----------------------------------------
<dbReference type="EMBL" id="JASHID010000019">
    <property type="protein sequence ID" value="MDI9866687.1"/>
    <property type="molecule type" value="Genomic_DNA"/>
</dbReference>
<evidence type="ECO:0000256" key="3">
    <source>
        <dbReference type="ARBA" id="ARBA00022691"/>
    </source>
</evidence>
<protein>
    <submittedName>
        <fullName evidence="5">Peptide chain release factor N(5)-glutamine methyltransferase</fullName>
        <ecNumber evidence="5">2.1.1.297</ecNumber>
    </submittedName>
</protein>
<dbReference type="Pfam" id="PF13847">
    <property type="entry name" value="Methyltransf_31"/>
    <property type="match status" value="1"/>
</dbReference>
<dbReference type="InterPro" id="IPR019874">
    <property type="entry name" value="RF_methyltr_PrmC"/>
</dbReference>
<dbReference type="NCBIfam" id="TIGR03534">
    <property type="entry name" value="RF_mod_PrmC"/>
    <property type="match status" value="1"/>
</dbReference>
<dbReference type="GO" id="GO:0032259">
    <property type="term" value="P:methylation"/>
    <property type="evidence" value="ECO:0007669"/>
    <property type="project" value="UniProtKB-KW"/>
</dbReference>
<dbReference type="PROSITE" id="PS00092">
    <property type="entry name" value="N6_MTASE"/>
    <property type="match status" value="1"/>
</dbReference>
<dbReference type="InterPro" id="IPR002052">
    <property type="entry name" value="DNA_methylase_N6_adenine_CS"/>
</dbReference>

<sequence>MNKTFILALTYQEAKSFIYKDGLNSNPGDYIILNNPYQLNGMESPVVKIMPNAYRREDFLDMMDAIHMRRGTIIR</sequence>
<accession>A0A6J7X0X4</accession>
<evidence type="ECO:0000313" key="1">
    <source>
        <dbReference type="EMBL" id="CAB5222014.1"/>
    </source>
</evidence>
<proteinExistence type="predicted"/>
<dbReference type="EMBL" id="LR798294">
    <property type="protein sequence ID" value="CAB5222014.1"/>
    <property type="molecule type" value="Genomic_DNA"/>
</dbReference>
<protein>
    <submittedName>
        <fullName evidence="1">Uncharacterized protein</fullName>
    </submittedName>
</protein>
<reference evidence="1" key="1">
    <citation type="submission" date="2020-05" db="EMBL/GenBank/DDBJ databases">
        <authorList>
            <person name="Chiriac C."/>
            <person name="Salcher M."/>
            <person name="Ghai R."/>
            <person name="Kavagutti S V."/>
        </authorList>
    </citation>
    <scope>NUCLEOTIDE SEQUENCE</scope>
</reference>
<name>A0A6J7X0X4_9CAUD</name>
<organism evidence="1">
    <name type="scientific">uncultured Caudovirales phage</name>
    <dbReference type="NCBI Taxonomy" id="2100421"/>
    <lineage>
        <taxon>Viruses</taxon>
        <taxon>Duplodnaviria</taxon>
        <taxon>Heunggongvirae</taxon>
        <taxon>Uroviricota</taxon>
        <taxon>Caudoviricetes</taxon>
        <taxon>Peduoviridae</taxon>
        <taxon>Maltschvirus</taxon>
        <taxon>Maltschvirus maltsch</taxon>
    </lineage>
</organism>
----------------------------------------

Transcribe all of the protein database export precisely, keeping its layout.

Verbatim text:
<dbReference type="EMBL" id="JASHID010000019">
    <property type="protein sequence ID" value="MDI9866687.1"/>
    <property type="molecule type" value="Genomic_DNA"/>
</dbReference>
<evidence type="ECO:0000256" key="3">
    <source>
        <dbReference type="ARBA" id="ARBA00022691"/>
    </source>
</evidence>
<protein>
    <submittedName>
        <fullName evidence="5">Peptide chain release factor N(5)-glutamine methyltransferase</fullName>
        <ecNumber evidence="5">2.1.1.297</ecNumber>
    </submittedName>
</protein>
<dbReference type="Pfam" id="PF13847">
    <property type="entry name" value="Methyltransf_31"/>
    <property type="match status" value="1"/>
</dbReference>
<dbReference type="InterPro" id="IPR019874">
    <property type="entry name" value="RF_methyltr_PrmC"/>
</dbReference>
<dbReference type="NCBIfam" id="TIGR03534">
    <property type="entry name" value="RF_mod_PrmC"/>
    <property type="match status" value="1"/>
</dbReference>
<dbReference type="GO" id="GO:0032259">
    <property type="term" value="P:methylation"/>
    <property type="evidence" value="ECO:0007669"/>
    <property type="project" value="UniProtKB-KW"/>
</dbReference>
<dbReference type="PROSITE" id="PS00092">
    <property type="entry name" value="N6_MTASE"/>
    <property type="match status" value="1"/>
</dbReference>
<dbReference type="InterPro" id="IPR002052">
    <property type="entry name" value="DNA_methylase_N6_adenine_CS"/>
</dbReference>

<sequence>MNKTFILALTYQEAKSFIYKDGLNSNPGDYIILNNPYQLNGMESPVVKIMPNAYRREDFLDMMDAIHMRRGTIIR</sequence>
<accession>A0A6J7X0X4</accession>
<evidence type="ECO:0000313" key="1">
    <source>
        <dbReference type="EMBL" id="CAB5222014.1"/>
    </source>
</evidence>
<proteinExistence type="predicted"/>
<dbReference type="EMBL" id="LR798294">
    <property type="protein sequence ID" value="CAB5222014.1"/>
    <property type="molecule type" value="Genomic_DNA"/>
</dbReference>
<protein>
    <submittedName>
        <fullName evidence="1">Uncharacterized protein</fullName>
    </submittedName>
</protein>
<reference evidence="1" key="1">
    <citation type="submission" date="2020-05" db="EMBL/GenBank/DDBJ databases">
        <authorList>
            <person name="Chiriac C."/>
            <person name="Salcher M."/>
            <person name="Ghai R."/>
            <person name="Kavagutti S V."/>
        </authorList>
    </citation>
    <scope>NUCLEOTIDE SEQUENCE</scope>
</reference>
<name>A0A6J7X0X4_9CAUD</name>
<organism evidence="1">
    <name type="scientific">uncultured Caudovirales phage</name>
    <dbReference type="NCBI Taxonomy" id="2100421"/>
    <lineage>
        <taxon>Viruses</taxon>
        <taxon>Duplodnaviria</taxon>
        <taxon>Heunggongvirae</taxon>
        <taxon>Uroviricota</taxon>
        <taxon>Caudoviricetes</taxon>
        <taxon>Peduoviridae</taxon>
        <taxon>Maltschvirus</taxon>
        <taxon>Maltschvirus maltsch</taxon>
    </lineage>
</organism>